Seth Zomermaand grew up under the most normal, and at the same time some of the most unusual, circumstances. The Azusa Pacific University senior, who is interning at David & Margaret while finishing his bachelor’s in social work with a minor in theology, has spent his whole life in Sioux Center, Iowa. Except for the first few months, that is.
“I was born in Ulsan City, South Korea and adopted at the age of seven months,” Seth says, “and I’ve lived my whole life in Iowa. I was adopted by a Caucasian couple and have two siblings who were also adopted, but are Caucasian. There’s a lack of diversity in Iowa; I was the only Korean kid and one of only three Asians in my whole school. Also, I’m five foot three and the average height is five foot ten – I’m not the norm of German/Dutch ancestry. So, it was hard fitting into what was culturally ideal there, in terms of physical looks. Other times it felt uncomfortable not being surrounded by any people who also look like you.”
Growing up different was sometimes challenging, but he often used direct interactions to try to educate people “on Asian things. For instance, people always assumed I was Chinese.” But he has a wonderfully supportive family to fall back on. “My family is really good with how they treat me,” he says. “They don’t treat me differently because I’m adopted. They’ve provided me with wonderful resources. My dad has three brothers and my mom has a brother and two sisters, so there’s lots of extended family. I never saw any difference in how they treated me versus their own kids.”
You might think that his personal history led directly to social work as a career choice, but that isn’t the case. “I was a biology major at first. I had it planned that I was going to be an optometrist but then I realized how much I didn’t really like science once I started taking it at the college level and I’m not that good at it. I stumbled on social work, learned more and fell in love with it.”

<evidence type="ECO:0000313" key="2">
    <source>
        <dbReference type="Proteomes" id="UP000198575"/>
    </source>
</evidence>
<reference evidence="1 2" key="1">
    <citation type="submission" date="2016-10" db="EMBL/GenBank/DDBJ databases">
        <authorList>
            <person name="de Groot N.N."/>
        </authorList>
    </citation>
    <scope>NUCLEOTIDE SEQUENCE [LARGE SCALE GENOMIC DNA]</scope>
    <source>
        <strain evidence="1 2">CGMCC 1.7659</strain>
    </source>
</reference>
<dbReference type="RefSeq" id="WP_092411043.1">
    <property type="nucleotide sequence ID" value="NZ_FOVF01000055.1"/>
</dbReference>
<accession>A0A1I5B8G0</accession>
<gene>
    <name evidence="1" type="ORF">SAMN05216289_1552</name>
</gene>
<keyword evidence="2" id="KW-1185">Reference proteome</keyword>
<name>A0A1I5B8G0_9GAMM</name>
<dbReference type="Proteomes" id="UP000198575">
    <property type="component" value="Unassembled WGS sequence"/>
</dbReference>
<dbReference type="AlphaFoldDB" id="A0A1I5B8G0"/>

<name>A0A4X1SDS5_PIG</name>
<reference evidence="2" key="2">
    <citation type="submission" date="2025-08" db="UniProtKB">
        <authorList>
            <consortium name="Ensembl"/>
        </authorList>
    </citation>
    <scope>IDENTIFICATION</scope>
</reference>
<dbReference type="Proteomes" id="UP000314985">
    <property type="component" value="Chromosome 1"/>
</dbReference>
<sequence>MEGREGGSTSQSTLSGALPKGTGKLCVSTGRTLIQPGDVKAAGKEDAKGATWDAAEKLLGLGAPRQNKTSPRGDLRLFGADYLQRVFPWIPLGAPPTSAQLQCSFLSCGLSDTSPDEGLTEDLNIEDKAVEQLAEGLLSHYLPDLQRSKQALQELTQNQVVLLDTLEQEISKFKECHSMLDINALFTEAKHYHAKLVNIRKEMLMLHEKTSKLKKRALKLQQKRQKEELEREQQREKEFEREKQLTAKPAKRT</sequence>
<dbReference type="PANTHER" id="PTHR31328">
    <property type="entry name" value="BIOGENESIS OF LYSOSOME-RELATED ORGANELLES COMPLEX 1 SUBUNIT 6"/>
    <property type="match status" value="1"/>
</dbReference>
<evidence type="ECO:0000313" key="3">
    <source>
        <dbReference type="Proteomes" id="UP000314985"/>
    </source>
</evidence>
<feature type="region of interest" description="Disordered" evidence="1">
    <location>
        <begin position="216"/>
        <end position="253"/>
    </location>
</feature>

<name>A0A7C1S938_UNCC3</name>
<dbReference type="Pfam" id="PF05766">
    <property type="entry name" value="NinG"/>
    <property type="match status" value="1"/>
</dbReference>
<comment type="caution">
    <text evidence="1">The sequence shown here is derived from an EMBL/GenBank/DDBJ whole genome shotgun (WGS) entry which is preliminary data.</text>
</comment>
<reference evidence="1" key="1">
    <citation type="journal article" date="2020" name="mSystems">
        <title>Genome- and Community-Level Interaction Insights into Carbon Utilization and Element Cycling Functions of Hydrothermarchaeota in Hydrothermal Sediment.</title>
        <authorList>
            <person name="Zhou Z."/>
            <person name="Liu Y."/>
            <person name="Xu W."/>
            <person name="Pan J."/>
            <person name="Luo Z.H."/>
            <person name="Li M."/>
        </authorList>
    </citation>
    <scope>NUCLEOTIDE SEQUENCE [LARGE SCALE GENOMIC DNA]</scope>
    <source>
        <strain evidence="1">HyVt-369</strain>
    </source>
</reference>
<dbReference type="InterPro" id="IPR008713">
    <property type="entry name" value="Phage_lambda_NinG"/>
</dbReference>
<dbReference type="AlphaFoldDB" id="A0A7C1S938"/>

Part of what influenced him was spending two summers as a camp counselor at a camp specifically for children in foster care. “I absolutely loved the time I spend with them,” Seth says with a warm smile. “I found out about the challenges they face. Most of them love camp and being surrounded by other foster kids. A lot of them cried when they were leaving – I don’t know the background that they were going back to, but it was very impactful. It oriented where I want to go with my degree.”
“I heard a TED talk by the dean of theology at APU on foster care and learned that only about 3 percent of children in foster care go to college and graduate with a bachelor’s degree,” he adds. “A lot of jobs today, it seems, require a college degree and if there is a severe struggle for children in foster care to acquire a degree, then they are set up for failure unless they are provided with extra resources.”
International studies have also caught Seth’s eye. “In my sophomore year I spent a month in Uganda serving children in orphanages and training women on micro-financing, and I recently co-led nine other students on a trip to Thailand with a focus on learning and helping current organizations combat against human and sex trafficking.” He is applying to an APU program for students who want to do international service but usually cannot due to barriers such as finances. His ultimate career goal, though, is to get his feet wet in the diverse social work scene in Southern California - “The Department of Children and Family Services would be interesting to go into” – then work for Holt International, the Oregon-based agency that handled his own adoption and, just maybe, locate his birth mother.